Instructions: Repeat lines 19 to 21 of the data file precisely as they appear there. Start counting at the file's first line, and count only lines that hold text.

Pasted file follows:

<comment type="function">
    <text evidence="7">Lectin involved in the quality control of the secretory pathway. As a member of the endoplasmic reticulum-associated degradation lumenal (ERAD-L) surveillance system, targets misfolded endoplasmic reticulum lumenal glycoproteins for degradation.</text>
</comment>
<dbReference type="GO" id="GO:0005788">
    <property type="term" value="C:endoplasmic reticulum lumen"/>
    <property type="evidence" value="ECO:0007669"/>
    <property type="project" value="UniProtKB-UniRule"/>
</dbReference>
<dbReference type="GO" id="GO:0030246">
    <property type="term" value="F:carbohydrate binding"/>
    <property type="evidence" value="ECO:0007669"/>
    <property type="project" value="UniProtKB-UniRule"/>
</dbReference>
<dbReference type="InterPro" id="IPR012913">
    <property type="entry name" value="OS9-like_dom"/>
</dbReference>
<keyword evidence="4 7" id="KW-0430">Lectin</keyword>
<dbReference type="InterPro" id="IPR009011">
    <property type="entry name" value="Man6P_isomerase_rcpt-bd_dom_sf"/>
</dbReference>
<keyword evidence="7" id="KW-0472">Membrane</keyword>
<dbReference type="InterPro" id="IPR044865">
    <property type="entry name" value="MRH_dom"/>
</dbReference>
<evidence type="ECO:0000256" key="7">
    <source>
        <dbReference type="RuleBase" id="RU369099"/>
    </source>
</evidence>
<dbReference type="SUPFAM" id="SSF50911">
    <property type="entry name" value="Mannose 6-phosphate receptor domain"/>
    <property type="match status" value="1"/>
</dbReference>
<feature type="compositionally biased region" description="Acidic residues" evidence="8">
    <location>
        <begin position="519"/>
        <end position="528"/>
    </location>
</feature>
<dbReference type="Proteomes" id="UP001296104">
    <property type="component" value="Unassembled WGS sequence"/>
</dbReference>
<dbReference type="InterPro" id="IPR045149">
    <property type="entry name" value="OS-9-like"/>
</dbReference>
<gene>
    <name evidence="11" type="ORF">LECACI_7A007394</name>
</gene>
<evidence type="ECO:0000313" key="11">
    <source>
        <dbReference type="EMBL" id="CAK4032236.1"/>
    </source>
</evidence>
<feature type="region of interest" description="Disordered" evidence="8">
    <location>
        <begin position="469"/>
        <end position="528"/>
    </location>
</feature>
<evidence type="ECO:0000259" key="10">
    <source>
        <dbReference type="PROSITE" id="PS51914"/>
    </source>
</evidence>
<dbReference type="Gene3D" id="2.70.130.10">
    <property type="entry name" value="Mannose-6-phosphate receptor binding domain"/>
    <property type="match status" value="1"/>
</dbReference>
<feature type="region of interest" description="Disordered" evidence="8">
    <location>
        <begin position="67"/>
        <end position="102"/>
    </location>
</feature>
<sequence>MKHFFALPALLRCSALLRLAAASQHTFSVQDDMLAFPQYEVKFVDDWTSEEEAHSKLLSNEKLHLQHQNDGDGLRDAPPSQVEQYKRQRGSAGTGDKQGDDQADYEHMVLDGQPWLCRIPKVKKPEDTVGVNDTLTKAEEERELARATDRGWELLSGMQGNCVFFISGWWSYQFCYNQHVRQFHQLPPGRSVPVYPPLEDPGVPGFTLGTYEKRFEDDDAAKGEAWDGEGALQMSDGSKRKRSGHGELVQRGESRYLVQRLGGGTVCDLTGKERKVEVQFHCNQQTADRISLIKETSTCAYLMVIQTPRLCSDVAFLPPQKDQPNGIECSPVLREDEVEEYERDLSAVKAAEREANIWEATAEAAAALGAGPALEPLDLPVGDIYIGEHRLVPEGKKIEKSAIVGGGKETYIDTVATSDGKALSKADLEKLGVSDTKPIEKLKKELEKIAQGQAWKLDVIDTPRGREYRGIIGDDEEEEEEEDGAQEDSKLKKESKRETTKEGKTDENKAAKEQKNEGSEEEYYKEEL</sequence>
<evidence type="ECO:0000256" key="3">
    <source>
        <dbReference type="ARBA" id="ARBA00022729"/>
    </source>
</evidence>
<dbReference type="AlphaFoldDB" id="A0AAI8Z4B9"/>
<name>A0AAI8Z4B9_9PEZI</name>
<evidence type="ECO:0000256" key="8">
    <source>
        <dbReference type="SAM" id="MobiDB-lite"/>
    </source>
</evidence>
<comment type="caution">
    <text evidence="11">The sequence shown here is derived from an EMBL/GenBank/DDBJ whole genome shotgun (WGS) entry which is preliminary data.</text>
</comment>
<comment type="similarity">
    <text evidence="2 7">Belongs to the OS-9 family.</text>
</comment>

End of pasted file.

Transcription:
    <property type="entry name" value="Man6P_isomerase_rcpt-bd_dom_sf"/>
</dbReference>
<keyword evidence="7" id="KW-0472">Membrane</keyword>